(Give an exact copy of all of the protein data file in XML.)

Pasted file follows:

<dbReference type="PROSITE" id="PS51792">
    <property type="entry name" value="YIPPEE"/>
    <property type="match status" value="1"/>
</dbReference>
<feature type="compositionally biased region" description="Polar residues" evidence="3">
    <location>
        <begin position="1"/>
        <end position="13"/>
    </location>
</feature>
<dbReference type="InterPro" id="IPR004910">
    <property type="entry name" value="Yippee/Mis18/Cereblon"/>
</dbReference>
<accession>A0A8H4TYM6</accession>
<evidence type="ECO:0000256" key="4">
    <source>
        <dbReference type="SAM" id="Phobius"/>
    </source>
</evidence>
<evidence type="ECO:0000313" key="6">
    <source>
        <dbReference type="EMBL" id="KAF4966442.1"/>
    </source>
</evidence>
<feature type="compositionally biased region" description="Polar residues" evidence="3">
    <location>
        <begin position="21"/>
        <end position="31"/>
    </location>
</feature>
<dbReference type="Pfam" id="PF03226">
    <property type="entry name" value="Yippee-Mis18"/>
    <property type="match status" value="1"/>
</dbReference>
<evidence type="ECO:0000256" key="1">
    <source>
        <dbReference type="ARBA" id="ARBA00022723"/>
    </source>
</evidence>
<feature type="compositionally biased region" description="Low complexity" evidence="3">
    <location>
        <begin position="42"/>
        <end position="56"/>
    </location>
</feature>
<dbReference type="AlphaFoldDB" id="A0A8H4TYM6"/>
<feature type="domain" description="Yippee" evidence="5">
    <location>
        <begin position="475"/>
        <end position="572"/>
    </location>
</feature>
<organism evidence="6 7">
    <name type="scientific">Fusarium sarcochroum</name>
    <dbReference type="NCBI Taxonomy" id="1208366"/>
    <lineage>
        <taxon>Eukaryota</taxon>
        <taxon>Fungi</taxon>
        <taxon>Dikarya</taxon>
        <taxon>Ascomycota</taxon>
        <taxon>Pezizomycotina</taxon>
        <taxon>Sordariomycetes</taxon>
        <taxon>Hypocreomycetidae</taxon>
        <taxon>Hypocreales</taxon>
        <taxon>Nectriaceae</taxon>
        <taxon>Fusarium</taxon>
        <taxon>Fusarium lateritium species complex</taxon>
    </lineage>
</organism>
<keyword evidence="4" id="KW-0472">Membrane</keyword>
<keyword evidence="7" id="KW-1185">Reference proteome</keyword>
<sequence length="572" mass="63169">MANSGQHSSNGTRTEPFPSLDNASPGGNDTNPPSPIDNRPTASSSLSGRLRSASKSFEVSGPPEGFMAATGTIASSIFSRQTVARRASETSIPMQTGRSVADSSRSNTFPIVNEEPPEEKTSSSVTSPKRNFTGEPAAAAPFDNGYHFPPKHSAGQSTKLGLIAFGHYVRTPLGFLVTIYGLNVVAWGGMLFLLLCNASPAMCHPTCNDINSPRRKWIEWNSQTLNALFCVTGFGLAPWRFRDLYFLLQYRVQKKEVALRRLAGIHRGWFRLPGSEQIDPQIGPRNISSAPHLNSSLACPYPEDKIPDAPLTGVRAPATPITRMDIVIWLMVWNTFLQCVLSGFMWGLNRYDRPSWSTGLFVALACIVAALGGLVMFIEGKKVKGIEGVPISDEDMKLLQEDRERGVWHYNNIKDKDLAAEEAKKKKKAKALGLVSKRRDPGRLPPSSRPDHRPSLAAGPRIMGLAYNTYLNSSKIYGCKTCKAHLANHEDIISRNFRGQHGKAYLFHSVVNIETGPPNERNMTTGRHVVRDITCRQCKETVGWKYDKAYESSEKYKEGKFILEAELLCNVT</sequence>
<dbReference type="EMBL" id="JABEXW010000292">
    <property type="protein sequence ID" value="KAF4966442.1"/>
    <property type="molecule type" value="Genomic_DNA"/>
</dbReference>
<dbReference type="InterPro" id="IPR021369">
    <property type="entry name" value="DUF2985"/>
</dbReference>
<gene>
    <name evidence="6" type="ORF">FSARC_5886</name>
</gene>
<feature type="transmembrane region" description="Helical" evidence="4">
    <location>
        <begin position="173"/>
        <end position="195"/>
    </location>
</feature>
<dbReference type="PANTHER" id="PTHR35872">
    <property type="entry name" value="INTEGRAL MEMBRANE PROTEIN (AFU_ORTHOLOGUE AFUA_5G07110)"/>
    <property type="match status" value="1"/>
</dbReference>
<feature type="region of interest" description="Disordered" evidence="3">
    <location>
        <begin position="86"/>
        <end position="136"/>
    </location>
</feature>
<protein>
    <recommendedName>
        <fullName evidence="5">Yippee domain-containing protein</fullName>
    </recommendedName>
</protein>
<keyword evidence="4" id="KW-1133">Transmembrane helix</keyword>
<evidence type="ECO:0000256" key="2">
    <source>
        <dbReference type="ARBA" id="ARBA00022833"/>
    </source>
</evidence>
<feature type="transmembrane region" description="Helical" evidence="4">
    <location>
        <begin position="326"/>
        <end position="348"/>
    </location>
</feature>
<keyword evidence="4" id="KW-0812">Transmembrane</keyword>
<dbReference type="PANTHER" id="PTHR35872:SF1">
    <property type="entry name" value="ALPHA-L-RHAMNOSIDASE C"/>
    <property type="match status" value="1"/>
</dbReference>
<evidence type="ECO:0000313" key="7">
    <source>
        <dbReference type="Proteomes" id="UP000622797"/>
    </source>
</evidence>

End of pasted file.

<dbReference type="PROSITE" id="PS51792">
    <property type="entry name" value="YIPPEE"/>
    <property type="match status" value="1"/>
</dbReference>
<feature type="compositionally biased region" description="Polar residues" evidence="3">
    <location>
        <begin position="1"/>
        <end position="13"/>
    </location>
</feature>
<dbReference type="InterPro" id="IPR004910">
    <property type="entry name" value="Yippee/Mis18/Cereblon"/>
</dbReference>
<accession>A0A8H4TYM6</accession>
<evidence type="ECO:0000256" key="4">
    <source>
        <dbReference type="SAM" id="Phobius"/>
    </source>
</evidence>
<evidence type="ECO:0000313" key="6">
    <source>
        <dbReference type="EMBL" id="KAF4966442.1"/>
    </source>
</evidence>
<feature type="compositionally biased region" description="Polar residues" evidence="3">
    <location>
        <begin position="21"/>
        <end position="31"/>
    </location>
</feature>
<dbReference type="Pfam" id="PF03226">
    <property type="entry name" value="Yippee-Mis18"/>
    <property type="match status" value="1"/>
</dbReference>
<evidence type="ECO:0000256" key="1">
    <source>
        <dbReference type="ARBA" id="ARBA00022723"/>
    </source>
</evidence>
<feature type="compositionally biased region" description="Low complexity" evidence="3">
    <location>
        <begin position="42"/>
        <end position="56"/>
    </location>
</feature>
<dbReference type="AlphaFoldDB" id="A0A8H4TYM6"/>
<feature type="domain" description="Yippee" evidence="5">
    <location>
        <begin position="475"/>
        <end position="572"/>
    </location>
</feature>
<organism evidence="6 7">
    <name type="scientific">Fusarium sarcochroum</name>
    <dbReference type="NCBI Taxonomy" id="1208366"/>
    <lineage>
        <taxon>Eukaryota</taxon>
        <taxon>Fungi</taxon>
        <taxon>Dikarya</taxon>
        <taxon>Ascomycota</taxon>
        <taxon>Pezizomycotina</taxon>
        <taxon>Sordariomycetes</taxon>
        <taxon>Hypocreomycetidae</taxon>
        <taxon>Hypocreales</taxon>
        <taxon>Nectriaceae</taxon>
        <taxon>Fusarium</taxon>
        <taxon>Fusarium lateritium species complex</taxon>
    </lineage>
</organism>
<keyword evidence="4" id="KW-0472">Membrane</keyword>
<keyword evidence="7" id="KW-1185">Reference proteome</keyword>
<sequence length="572" mass="63169">MANSGQHSSNGTRTEPFPSLDNASPGGNDTNPPSPIDNRPTASSSLSGRLRSASKSFEVSGPPEGFMAATGTIASSIFSRQTVARRASETSIPMQTGRSVADSSRSNTFPIVNEEPPEEKTSSSVTSPKRNFTGEPAAAAPFDNGYHFPPKHSAGQSTKLGLIAFGHYVRTPLGFLVTIYGLNVVAWGGMLFLLLCNASPAMCHPTCNDINSPRRKWIEWNSQTLNALFCVTGFGLAPWRFRDLYFLLQYRVQKKEVALRRLAGIHRGWFRLPGSEQIDPQIGPRNISSAPHLNSSLACPYPEDKIPDAPLTGVRAPATPITRMDIVIWLMVWNTFLQCVLSGFMWGLNRYDRPSWSTGLFVALACIVAALGGLVMFIEGKKVKGIEGVPISDEDMKLLQEDRERGVWHYNNIKDKDLAAEEAKKKKKAKALGLVSKRRDPGRLPPSSRPDHRPSLAAGPRIMGLAYNTYLNSSKIYGCKTCKAHLANHEDIISRNFRGQHGKAYLFHSVVNIETGPPNERNMTTGRHVVRDITCRQCKETVGWKYDKAYESSEKYKEGKFILEAELLCNVT</sequence>
<dbReference type="EMBL" id="JABEXW010000292">
    <property type="protein sequence ID" value="KAF4966442.1"/>
    <property type="molecule type" value="Genomic_DNA"/>
</dbReference>
<dbReference type="InterPro" id="IPR021369">
    <property type="entry name" value="DUF2985"/>
</dbReference>
<gene>
    <name evidence="6" type="ORF">FSARC_5886</name>
</gene>
<feature type="transmembrane region" description="Helical" evidence="4">
    <location>
        <begin position="173"/>
        <end position="195"/>
    </location>
</feature>
<dbReference type="PANTHER" id="PTHR35872">
    <property type="entry name" value="INTEGRAL MEMBRANE PROTEIN (AFU_ORTHOLOGUE AFUA_5G07110)"/>
    <property type="match status" value="1"/>
</dbReference>
<feature type="region of interest" description="Disordered" evidence="3">
    <location>
        <begin position="86"/>
        <end position="136"/>
    </location>
</feature>
<protein>
    <recommendedName>
        <fullName evidence="5">Yippee domain-containing protein</fullName>
    </recommendedName>
</protein>
<keyword evidence="4" id="KW-1133">Transmembrane helix</keyword>
<evidence type="ECO:0000256" key="2">
    <source>
        <dbReference type="ARBA" id="ARBA00022833"/>
    </source>
</evidence>
<feature type="transmembrane region" description="Helical" evidence="4">
    <location>
        <begin position="326"/>
        <end position="348"/>
    </location>
</feature>
<keyword evidence="4" id="KW-0812">Transmembrane</keyword>
<dbReference type="PANTHER" id="PTHR35872:SF1">
    <property type="entry name" value="ALPHA-L-RHAMNOSIDASE C"/>
    <property type="match status" value="1"/>
</dbReference>
<evidence type="ECO:0000313" key="7">
    <source>
        <dbReference type="Proteomes" id="UP000622797"/>
    </source>
</evidence>